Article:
Ernest Miller Hemingway (July 21, 1899 – July 2, 1961) was an American novelist, short-story writer, journalist, and sportsman. His economical and understated style—which he termed the iceberg theory—had a strong influence on 20th-century fiction, while his adventurous lifestyle and his public image brought him admiration from later generations.
In an interview with George Plimpton, Hemingway revealed his daily routine…
When I am working on a book or a story I write every morning as soon after first light as possible. There is no one to disturb you and it is cool or cold and you come to your work and warm as you write. You read what you have written and, as you always stop when you know what is going to happen next, you go on from there.
You write until you come to a place where you still have your juice and know what will happen next and you stop and try to live through until the next day when you hit it again. You have started at six in the morning, say, and may go on until noon or be through before that.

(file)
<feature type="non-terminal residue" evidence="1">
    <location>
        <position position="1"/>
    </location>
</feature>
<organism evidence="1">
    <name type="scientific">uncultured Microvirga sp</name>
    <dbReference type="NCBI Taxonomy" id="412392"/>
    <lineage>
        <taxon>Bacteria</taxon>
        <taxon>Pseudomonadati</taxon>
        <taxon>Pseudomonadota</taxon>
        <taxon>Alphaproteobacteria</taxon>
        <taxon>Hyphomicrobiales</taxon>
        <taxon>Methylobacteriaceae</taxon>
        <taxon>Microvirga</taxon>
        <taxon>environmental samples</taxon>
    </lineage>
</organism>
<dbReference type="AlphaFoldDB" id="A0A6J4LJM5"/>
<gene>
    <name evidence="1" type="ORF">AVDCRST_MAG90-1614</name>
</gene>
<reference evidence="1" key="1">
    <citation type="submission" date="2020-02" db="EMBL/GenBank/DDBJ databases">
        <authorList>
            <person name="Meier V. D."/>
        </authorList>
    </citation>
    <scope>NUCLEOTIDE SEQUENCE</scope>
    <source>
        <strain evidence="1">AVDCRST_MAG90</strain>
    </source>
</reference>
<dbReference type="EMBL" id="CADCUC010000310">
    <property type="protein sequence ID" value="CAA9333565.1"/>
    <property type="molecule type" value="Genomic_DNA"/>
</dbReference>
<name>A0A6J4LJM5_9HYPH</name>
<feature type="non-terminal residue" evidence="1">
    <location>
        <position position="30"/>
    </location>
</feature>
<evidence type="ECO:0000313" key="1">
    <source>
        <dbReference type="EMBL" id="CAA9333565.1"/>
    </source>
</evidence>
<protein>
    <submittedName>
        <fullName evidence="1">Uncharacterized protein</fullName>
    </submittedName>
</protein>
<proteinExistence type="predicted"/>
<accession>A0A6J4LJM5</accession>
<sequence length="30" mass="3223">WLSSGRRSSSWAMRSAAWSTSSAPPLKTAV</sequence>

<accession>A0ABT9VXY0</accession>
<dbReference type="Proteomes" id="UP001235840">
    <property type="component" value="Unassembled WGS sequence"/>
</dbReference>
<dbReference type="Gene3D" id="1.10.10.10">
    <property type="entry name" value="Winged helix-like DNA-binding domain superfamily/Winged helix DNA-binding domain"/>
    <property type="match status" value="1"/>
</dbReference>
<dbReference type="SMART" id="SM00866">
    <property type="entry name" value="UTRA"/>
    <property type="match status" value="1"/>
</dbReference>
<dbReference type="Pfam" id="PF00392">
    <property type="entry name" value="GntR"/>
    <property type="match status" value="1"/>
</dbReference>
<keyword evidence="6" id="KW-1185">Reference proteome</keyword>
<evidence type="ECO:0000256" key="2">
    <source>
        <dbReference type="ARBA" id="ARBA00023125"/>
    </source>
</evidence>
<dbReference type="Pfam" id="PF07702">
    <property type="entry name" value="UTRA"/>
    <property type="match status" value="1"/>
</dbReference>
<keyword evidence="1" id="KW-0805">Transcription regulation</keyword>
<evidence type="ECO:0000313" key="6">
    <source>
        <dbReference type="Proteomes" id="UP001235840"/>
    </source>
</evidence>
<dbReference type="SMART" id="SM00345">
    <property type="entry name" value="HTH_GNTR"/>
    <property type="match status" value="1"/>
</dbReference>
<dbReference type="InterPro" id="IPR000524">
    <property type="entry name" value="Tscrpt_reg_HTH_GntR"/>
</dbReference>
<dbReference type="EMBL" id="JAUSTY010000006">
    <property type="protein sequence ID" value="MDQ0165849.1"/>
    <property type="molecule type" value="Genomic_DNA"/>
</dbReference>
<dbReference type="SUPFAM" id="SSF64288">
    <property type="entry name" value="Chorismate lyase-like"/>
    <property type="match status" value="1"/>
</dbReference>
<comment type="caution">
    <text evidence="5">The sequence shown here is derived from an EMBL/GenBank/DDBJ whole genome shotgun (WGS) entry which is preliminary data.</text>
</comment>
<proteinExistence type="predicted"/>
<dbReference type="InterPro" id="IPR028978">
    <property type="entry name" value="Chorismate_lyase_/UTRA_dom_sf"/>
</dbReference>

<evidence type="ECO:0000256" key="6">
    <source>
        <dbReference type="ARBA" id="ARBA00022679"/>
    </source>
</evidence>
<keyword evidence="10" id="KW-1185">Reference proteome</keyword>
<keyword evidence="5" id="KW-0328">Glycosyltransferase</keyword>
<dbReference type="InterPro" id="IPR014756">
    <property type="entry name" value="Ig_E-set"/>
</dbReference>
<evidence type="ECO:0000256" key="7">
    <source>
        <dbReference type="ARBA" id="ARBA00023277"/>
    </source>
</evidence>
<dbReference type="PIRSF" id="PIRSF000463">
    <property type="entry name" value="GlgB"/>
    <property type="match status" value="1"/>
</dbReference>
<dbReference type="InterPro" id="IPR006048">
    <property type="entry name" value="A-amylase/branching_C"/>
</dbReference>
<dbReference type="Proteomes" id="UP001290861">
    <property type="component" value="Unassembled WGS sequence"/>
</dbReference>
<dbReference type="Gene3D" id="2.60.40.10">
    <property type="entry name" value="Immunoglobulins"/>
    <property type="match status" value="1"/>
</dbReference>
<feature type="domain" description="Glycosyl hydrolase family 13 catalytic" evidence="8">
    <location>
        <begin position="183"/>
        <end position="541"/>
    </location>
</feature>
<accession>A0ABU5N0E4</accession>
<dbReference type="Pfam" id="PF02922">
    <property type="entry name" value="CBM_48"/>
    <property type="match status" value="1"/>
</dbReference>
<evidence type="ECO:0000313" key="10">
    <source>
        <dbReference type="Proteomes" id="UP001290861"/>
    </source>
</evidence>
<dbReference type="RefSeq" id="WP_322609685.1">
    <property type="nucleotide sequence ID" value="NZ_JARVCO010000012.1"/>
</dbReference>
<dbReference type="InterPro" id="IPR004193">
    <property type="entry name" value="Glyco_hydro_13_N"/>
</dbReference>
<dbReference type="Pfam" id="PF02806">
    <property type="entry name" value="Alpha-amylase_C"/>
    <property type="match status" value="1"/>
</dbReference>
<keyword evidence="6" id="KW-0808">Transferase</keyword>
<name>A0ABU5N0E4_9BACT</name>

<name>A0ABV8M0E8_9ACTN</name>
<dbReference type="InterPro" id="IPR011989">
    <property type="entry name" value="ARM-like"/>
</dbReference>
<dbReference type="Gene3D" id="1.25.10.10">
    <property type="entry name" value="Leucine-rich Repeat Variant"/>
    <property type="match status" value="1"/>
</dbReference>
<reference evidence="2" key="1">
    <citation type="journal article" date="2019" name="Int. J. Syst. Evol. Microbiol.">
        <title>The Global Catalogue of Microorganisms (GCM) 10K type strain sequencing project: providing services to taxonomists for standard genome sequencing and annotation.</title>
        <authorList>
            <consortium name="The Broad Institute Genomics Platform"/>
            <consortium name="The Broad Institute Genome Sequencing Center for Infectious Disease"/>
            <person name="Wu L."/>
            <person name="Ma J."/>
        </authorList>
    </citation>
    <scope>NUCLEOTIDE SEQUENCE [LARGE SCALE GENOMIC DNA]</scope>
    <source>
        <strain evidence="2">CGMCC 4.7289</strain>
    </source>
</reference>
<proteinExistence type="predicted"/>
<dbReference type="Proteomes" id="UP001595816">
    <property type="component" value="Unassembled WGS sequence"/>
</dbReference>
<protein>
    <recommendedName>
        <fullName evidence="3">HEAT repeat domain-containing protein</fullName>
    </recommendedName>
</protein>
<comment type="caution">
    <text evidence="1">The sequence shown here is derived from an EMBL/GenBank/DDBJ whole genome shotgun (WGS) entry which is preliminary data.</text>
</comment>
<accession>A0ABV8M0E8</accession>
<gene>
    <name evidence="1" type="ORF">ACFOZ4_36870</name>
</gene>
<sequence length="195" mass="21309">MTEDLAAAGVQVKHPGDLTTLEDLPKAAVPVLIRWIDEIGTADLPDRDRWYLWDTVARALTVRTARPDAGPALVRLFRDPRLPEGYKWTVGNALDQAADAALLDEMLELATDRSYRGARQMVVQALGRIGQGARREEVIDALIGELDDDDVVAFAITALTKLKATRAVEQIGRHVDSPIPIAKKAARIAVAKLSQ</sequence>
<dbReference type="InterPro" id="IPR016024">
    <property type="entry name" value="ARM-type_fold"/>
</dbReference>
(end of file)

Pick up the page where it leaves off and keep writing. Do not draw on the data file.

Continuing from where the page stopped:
When you stop you are as empty, and at the same time never empty but filling, as when you have made love to someone you love. Nothing can hurt you, nothing can happen, nothing means anything until the next day when you do it again. It is the wait until the next day that is hard to get through.
On how Hemingway composed his work, Currey writes:
He wrote standing up, facing a chest-high bookshelf with a typewriter on the top, and on top of that a wooden reading board. First drafts were composed in pencil on onionskin typewriter paper laid slantwise across the board; when the work was going well, Hemingway would remove the board and shift to the typewriter. He tracked his daily word output on a chart — “so as not to kid myself,” he said. When the writing wasn’t going well, he would often knock off the fiction and answer letters, which gave him a welcome break from “the awful responsibility of writing” — or, as he sometimes called it, “the responsibility of awful writing.”